WASHINGTON (AP) - Political adversaries in Congress are united in outrage against Facebook for privately compiling information that its Instagram photo-sharing service appears to grievously harm some teens, especially girls, while publicly downplaying the popular platform's negative impact.
Mounting public pressure over the revelations have prompted Facebook to put on hold its work on a kids' version of Instagram, which the company says is meant mainly for tweens aged 10 to 12. But it's just a pause.
For some of the Instagram-devoted teens, the peer pressure generated by the visually focused app led to mental-health and body-image problems, and in some cases, eating disorders and suicidal thoughts. It was Facebook's own researchers who alerted the social network giant's executives to Instagram's destructive potential.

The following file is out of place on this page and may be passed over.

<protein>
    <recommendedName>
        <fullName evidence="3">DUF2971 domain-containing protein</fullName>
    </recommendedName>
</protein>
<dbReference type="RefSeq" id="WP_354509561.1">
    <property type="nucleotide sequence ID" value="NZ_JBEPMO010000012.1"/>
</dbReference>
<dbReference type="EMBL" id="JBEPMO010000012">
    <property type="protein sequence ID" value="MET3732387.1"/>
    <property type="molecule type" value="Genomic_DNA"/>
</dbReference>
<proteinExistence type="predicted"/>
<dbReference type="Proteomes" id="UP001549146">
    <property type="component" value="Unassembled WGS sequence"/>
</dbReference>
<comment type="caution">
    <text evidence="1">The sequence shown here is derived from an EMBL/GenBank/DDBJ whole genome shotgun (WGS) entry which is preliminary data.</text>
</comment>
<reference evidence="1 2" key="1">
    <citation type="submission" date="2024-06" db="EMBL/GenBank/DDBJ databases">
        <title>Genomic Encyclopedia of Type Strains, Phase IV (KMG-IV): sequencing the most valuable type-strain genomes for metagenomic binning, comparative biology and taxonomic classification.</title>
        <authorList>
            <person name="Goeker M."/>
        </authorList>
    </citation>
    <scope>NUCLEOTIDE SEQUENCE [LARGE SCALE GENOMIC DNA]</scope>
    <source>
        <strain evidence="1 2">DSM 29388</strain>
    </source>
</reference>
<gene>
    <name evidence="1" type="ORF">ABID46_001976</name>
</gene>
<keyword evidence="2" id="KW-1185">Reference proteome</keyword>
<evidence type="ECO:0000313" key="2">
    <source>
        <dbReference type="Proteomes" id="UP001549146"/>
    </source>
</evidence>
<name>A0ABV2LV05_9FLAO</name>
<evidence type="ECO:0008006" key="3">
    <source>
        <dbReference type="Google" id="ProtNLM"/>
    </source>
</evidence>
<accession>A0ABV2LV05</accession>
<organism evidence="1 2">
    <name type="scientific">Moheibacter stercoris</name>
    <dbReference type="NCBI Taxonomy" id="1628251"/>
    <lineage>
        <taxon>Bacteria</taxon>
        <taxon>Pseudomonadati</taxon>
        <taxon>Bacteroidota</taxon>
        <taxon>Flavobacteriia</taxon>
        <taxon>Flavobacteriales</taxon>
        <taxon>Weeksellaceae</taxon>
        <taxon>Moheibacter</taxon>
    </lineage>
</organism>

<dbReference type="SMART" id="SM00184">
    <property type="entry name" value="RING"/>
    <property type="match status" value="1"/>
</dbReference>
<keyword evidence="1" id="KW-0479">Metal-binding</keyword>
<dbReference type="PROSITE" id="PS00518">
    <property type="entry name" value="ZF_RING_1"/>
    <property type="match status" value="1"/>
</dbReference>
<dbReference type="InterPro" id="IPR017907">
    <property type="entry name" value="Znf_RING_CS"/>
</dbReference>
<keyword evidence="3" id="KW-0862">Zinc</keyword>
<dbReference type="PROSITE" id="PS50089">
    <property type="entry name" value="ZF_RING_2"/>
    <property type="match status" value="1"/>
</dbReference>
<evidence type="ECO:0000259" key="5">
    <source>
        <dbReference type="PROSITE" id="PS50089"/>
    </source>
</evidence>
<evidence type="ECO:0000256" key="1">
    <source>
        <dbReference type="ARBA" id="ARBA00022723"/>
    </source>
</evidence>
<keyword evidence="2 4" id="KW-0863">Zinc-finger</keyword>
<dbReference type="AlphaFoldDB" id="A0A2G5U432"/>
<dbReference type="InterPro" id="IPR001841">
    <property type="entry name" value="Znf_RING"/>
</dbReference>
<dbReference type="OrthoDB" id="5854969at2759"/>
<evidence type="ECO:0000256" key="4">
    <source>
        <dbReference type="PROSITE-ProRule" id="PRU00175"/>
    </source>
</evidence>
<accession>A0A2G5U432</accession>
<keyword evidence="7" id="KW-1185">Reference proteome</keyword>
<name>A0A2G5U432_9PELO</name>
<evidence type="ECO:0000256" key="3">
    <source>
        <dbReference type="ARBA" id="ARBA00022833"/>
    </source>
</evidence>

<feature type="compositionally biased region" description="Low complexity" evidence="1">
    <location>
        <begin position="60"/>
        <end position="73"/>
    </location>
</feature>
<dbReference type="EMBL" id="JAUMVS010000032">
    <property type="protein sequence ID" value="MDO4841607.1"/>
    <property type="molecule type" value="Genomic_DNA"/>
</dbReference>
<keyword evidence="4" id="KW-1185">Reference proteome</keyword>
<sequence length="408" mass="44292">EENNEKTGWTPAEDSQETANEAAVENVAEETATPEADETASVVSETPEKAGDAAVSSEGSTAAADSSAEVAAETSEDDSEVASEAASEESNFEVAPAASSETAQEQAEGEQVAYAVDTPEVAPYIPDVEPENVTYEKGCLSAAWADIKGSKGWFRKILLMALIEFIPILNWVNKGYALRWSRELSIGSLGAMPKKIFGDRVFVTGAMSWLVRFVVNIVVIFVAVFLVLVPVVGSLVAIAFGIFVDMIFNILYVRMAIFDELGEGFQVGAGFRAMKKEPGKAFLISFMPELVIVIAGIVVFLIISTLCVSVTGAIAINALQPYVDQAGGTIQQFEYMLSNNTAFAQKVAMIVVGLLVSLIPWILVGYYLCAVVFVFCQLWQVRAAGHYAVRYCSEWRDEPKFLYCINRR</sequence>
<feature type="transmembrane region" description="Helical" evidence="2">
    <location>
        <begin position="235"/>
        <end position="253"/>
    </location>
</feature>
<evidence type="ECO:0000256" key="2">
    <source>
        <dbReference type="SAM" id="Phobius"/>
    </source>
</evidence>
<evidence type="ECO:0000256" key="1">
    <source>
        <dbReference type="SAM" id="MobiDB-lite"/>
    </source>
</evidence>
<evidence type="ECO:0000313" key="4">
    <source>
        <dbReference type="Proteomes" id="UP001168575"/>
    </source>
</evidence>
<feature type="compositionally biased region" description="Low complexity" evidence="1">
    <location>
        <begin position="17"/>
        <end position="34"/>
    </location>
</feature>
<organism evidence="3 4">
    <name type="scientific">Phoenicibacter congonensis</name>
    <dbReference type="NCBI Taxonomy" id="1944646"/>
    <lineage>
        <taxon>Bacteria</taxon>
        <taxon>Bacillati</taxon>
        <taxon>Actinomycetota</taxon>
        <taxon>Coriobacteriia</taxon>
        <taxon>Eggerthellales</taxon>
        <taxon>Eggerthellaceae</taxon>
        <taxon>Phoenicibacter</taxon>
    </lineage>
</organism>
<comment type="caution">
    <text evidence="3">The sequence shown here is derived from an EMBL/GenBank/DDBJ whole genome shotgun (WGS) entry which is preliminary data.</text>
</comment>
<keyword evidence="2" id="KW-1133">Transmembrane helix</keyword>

Those revelations in a report by The Wall Street Journal, based on internal research leaked by a whistleblower at Facebook, have set off a wave of anger from lawmakers, critics of Big Tech, child-development experts and parents.